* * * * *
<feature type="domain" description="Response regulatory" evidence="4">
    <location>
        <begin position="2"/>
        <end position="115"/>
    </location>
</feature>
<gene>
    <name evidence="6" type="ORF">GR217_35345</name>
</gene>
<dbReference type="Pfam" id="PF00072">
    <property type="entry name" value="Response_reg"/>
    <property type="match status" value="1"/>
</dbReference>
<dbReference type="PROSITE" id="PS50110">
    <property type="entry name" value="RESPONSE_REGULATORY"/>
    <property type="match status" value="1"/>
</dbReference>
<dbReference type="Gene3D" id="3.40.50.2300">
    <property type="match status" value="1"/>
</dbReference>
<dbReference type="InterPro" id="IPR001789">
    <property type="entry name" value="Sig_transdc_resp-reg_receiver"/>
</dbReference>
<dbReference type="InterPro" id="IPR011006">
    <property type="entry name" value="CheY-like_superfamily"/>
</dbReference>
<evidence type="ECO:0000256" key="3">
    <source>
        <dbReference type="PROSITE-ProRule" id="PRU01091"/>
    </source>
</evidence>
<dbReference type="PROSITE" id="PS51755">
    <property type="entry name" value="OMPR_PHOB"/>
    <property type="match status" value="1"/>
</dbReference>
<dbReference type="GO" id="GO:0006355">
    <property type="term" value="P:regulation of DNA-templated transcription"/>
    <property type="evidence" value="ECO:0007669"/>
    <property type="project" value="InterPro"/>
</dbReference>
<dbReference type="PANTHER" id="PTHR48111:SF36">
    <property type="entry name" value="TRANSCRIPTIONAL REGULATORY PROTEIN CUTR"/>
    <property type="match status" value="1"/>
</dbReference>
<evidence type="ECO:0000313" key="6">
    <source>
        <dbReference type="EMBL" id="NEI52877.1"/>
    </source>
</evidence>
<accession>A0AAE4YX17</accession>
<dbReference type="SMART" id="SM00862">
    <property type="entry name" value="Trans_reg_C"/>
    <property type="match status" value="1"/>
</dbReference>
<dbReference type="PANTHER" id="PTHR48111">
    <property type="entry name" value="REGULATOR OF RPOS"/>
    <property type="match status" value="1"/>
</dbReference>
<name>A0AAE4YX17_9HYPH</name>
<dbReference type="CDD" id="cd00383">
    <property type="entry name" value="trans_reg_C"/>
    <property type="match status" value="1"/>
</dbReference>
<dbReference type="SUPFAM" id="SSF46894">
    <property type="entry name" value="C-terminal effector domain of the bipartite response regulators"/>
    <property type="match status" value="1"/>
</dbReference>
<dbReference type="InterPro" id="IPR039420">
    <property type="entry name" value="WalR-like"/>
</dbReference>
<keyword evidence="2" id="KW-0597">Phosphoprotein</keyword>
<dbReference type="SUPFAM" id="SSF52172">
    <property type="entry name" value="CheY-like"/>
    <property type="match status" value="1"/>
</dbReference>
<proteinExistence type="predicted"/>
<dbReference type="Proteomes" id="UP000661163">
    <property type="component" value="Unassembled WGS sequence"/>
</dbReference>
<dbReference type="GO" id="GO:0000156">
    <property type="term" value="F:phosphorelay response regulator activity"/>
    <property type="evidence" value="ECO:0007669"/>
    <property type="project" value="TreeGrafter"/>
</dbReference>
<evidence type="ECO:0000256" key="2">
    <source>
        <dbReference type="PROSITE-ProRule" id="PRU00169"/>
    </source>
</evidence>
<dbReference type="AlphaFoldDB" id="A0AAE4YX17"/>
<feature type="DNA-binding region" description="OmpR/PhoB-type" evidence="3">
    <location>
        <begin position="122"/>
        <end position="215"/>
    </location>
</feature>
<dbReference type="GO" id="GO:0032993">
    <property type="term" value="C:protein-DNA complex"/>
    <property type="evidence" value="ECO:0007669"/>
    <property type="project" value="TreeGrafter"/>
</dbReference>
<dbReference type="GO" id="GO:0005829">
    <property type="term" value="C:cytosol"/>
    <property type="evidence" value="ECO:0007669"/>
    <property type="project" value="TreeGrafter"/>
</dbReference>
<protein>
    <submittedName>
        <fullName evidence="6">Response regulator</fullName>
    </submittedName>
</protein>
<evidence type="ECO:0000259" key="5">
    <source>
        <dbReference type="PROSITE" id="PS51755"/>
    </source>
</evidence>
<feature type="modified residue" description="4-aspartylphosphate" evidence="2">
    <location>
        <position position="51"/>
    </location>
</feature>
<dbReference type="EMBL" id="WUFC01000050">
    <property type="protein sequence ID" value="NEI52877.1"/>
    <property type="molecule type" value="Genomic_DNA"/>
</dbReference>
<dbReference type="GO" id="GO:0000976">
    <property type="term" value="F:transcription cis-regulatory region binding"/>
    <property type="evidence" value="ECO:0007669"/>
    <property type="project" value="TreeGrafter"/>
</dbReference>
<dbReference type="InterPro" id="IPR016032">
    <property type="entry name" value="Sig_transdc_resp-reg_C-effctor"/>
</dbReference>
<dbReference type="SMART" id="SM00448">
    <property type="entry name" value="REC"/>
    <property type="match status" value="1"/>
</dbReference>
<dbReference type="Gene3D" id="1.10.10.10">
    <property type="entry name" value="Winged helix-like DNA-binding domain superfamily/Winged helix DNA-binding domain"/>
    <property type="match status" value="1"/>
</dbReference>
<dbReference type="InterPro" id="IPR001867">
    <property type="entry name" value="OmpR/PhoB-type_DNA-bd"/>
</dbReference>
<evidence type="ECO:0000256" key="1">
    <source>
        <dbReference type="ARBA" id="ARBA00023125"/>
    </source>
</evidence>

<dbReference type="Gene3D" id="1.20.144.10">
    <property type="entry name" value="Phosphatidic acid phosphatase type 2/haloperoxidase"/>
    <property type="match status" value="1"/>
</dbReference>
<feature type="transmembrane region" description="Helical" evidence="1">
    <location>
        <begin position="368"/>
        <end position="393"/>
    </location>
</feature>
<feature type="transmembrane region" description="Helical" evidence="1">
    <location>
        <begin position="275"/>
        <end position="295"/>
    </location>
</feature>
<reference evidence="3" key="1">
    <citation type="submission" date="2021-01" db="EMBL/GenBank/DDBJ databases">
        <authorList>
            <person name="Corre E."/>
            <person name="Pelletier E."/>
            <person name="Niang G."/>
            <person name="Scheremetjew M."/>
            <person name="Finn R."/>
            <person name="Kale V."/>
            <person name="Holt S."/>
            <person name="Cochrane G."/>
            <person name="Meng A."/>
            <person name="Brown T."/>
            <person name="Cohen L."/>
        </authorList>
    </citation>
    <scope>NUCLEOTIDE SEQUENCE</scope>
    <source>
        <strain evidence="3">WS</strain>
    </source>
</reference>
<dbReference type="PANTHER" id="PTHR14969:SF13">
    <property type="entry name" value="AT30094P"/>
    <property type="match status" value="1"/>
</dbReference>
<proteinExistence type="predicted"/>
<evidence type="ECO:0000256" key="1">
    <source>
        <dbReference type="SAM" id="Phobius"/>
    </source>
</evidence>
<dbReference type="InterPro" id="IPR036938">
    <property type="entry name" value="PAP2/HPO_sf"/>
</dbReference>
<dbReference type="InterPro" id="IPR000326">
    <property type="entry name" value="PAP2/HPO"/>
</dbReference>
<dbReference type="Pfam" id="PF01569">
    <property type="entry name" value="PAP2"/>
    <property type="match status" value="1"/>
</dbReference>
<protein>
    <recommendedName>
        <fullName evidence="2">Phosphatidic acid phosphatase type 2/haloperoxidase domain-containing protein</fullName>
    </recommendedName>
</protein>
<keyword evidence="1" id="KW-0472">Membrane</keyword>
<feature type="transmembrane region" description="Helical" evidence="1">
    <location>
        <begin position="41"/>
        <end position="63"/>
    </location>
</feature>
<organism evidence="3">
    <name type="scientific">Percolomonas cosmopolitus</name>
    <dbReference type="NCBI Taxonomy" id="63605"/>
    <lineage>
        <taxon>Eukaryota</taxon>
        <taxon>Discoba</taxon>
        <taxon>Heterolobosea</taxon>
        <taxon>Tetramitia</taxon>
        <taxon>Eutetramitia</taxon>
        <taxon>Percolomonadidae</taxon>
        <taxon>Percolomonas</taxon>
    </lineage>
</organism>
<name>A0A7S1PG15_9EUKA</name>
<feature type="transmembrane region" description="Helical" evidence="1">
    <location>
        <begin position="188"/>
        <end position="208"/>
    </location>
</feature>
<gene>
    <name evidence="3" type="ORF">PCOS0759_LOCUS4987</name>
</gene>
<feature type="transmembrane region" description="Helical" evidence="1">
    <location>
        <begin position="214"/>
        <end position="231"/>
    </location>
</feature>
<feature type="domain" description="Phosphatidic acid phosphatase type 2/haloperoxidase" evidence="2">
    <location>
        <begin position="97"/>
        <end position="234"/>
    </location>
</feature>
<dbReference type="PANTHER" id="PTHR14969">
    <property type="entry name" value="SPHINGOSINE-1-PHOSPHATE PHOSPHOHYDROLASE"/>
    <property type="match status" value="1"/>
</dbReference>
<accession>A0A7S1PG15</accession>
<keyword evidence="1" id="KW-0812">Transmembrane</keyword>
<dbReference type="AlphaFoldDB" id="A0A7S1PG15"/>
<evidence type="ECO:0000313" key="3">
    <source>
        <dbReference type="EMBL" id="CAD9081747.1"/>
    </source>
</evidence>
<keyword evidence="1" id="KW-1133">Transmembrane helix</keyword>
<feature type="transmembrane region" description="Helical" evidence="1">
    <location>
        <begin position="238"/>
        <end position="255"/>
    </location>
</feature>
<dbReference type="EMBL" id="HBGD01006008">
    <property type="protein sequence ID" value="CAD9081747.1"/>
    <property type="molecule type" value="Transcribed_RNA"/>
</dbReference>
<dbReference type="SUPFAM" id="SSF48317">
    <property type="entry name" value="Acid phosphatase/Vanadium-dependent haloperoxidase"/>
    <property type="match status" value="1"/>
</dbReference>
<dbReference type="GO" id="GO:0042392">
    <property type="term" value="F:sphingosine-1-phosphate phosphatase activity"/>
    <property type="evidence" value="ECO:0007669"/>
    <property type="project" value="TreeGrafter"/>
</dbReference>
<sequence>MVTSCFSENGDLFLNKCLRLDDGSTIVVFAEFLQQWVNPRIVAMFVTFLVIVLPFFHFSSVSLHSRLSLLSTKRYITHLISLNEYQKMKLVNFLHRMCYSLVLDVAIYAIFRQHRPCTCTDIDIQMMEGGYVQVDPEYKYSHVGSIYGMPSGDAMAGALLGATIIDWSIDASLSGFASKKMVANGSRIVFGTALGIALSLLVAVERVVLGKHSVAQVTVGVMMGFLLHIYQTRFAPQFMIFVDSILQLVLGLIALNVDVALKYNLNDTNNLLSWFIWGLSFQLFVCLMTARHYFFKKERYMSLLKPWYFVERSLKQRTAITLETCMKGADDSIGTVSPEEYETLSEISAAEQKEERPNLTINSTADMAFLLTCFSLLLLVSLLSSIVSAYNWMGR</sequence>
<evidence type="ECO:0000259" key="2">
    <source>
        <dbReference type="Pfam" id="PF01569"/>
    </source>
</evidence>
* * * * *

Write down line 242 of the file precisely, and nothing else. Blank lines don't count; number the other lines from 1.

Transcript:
<feature type="transmembrane region" description="Helical" evidence="1">